How a Good Gut Keeps You Healthy

You've heard the rumblings about bacteria. Once seen as just dirty germs, these microbes are now more accurately divided into two categories: disease-causing agents, or "bad" bacteria, and health-promoting "good" bacteria.

Research is showing that digestive tract bacteria, in particular, play a role in both digestive wellness and overall health. In other words, the same tiny microbes that help ward off food poisoning, get your system back on track after a bout with the stomach flu and help digest food may also contribute to a stronger immune system, weight management and even mental resilience. Below are just some of the ways these "good" gut bacteria affect us in positive ways--even beyond digestive health.

Bolstering Immune System Function
According to a study on mice from the University of Pennsylvania's School of Medicine, helpful gut bacteria can help prime the immune system, allowing it to respond effectively to harmful microbes it encounters. This might explain why secondary infections develop after the use of antibiotics, which kill off both good and bad bacteria.

How does this happen? Basically, white blood cells that recognize bacteria are primed or "warmed up" when in the presence of healthful bacteria, and can respond appropriately when harmful bacteria invade the body. Researchers hypothesize that broad-spectrum antibiotics, which kill of a range of bacteria rather than targeting a specific strain, detract from this priming by eliminating this baseline level of function.

Think of it as you would think about running: It's hard to go from standing to sprinting, but you might be able to switch into a sprint if you're already jogging. In this example, an antibiotic is an agent that keeps your body's white blood cells standing still, rather than jogging to warm up.

Staving Off Infection
Research evidence is mixed (it tends to vary by condition), but much investigation is being done to uncover how a healthy balance of gut bacteria might contribute to infection prevention. For example, some studies have shown that using probiotics to re-colonize the gut, especially after a course of antibiotics, can prevent diarrhea associated with antibiotic use.

In other infections caused or perpetuated by an imbalance of gut bacteria (such as yeast infections, urinary tract infections and bacterial vaginosis, a type of vaginal infection) probiotics are being tried as possible preventatives. This means that supplementing the body with the appropriate strain of "good" bacterial may help rebalance the body, thereby allowing it to fight off infection-causing agents on its own. In other words, a healthy gut really can boost your overall health.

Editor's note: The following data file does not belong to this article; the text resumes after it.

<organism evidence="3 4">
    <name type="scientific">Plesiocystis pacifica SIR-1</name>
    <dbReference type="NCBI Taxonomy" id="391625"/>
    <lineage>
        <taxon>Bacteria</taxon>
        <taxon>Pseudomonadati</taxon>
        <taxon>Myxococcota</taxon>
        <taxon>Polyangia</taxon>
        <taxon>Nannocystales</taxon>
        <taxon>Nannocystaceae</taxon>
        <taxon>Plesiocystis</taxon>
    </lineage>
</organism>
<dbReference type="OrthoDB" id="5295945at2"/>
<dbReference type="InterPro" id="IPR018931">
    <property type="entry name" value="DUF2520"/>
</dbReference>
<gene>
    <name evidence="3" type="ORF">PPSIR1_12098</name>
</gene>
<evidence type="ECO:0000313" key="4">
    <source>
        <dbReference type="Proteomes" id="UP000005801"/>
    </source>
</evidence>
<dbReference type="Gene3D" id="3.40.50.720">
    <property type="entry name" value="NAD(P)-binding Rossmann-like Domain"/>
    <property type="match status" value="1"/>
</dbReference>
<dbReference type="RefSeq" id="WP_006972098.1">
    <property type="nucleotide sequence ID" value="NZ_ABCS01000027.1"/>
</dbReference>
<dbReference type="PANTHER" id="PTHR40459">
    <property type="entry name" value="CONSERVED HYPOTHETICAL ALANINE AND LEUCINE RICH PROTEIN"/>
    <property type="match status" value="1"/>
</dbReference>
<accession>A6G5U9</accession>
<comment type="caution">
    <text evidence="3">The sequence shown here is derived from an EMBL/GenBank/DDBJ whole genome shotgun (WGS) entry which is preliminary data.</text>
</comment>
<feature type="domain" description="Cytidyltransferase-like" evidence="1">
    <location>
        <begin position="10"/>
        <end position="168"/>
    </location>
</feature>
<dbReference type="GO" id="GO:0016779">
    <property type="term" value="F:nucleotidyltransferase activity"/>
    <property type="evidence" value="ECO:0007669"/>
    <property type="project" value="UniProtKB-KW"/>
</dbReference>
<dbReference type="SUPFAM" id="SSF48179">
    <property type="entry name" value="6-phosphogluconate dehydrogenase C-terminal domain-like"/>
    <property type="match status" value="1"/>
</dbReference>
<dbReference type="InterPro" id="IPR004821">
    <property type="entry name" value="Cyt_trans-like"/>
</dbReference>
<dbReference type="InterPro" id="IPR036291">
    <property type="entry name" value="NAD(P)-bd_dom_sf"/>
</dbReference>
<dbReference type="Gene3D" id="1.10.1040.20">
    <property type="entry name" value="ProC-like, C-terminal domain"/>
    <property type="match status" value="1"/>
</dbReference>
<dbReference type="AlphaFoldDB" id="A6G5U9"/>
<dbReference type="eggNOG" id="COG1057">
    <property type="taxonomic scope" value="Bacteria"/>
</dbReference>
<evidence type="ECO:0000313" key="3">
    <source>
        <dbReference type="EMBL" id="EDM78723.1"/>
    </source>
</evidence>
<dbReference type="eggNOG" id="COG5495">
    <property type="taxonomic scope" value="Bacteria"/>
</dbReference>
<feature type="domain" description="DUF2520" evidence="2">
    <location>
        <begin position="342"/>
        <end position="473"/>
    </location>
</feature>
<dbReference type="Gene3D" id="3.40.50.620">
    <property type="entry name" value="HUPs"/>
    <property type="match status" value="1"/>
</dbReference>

Stopping Food-Borne Illness
If you've ever carefully washed a cutting board after slicing raw chicken or passed on the platter of deviled eggs that's been sitting at room temperature for who knows how long, you've done your part to prevent Salmonella infection, a type of food poisoning.

Now, scientists at Arizona State University say they've found evidence that Lactobacillus reuteri, bacteria that naturally live in a healthy gut, produce a substance called "reuterin," which wards off Salmonella poisoning. The exact mechanism is unknown, but reuterin appears to help keep cells lining the intestinal walls of mammals safe from salmonella.

Regulating Stress
We know that there is a connection between the brain and the gut, which is why a stressful day can cause indigestion or anxiety can increase irritable bowel symptoms, for example. But it is newly thought that this communication may not be simply from the brain to the gut, but a two-way sharing of signals. Animal studies have shown that good bacteria help facilitate resistance to stress, particularly early in life, when bacteria are first being introduced. And the way we tolerate stress tends to persist over our lifespan, so the bacteria that the body is exposed to when we are very young may well have lifelong consequences.

Preventing Obesity
A study led by a Washington University School of Medicine researcher compared the gut bacteria of twin siblings in which one twin was obese. They introduced the gut bacteria of each twin to mice, and found that the rodents gained weight or stayed lean according to which bacteria they were exposed to.

Interestingly, allowing the mice with differing bacteria to interact with each other helped obese mice return to a healthy weight—but only when that interaction was paired with a healthy diet. In other words, obese mice exposed to the "lean" promoting bacteria did not lose weight on an unhealthy, high-calorie diet.
Although much of this research is in its early stages, today's studies hint that a gut filled with "good" bacteria can have a range of health-promoting impacts, from supporting the immune system to allowing us to better cope with stress.

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